The Full-Operational Capability (FOC) satellite was operated and monitored throughout the long test 24 hours a day by technicians working around the clock. Galileo’s internal temperatures and subsystem performance were tracked continuously. (© ESA)
A taste of Space : first Galileo FOC satellite passes the thermal-vacuum chamber test !
In late October the phone booth-sized satellite was placed in the 4.5 m-diameter Phenix chamber in ESA’s ESTEC Test Centre in Noordwijk, the Netherlands – the largest spacecraft testing facility in Europe.
Once inside, the air was pumped out to create a space-quality vacuum at the same time as the temperature extremes in Galileo's planned orbit were also reproduced. The six copper walls of the 'thermal tent' were independently cooled by liquid nitrogen down to the –180°C chill of sunless space.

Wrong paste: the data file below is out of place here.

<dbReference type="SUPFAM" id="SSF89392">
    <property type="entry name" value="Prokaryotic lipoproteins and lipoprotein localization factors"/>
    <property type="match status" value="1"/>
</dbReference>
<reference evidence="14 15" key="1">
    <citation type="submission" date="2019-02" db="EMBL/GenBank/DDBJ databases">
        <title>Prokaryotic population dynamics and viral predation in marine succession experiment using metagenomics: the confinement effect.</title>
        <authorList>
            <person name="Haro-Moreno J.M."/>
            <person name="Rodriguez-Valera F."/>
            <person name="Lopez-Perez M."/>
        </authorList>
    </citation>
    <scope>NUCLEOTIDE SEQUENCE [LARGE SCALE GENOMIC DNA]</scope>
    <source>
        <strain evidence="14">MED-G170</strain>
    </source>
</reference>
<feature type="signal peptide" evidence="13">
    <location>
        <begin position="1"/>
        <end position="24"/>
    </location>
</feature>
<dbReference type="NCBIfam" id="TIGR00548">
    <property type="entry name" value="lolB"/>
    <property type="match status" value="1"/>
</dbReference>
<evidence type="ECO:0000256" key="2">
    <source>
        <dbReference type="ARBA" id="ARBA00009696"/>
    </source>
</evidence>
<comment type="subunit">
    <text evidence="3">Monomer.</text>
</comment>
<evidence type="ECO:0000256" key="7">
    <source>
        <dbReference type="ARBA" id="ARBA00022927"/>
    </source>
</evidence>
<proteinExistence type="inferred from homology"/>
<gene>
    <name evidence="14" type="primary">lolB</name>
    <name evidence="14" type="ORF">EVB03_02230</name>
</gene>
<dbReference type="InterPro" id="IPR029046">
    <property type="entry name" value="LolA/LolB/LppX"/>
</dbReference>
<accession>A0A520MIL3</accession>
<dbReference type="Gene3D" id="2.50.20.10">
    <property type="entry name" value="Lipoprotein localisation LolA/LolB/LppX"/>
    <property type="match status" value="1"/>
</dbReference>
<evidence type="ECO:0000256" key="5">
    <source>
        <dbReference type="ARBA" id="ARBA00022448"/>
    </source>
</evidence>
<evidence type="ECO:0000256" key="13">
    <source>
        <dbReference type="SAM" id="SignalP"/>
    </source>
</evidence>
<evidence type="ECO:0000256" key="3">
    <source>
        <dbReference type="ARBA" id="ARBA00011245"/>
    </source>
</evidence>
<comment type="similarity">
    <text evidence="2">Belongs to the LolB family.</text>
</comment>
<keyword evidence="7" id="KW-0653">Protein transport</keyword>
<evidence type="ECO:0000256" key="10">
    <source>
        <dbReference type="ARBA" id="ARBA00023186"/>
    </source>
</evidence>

With no air to transfer heat, the opposing sides of satellites in space can become very hot and very cold simultaneously, depending on whether they are in sunlight or shadow. But satellite systems – in Galileo's case that includes two different types of atomic clocks accurate to a few billionths of a second – must still work perfectly.
Thermal control is a critical design concern, seeking to maintain a set operating temperature within the body of the satellite. This is why some of Galileo's surfaces are covered with reflective mirrors while others are shrouded in black multilayer insulation. (picture © ESA)
Heaters warm up some areas of the satellite that become too cold, while heat pipes threaded through the structure carry away unwanted heat to the radiators, cooling other areas. [...]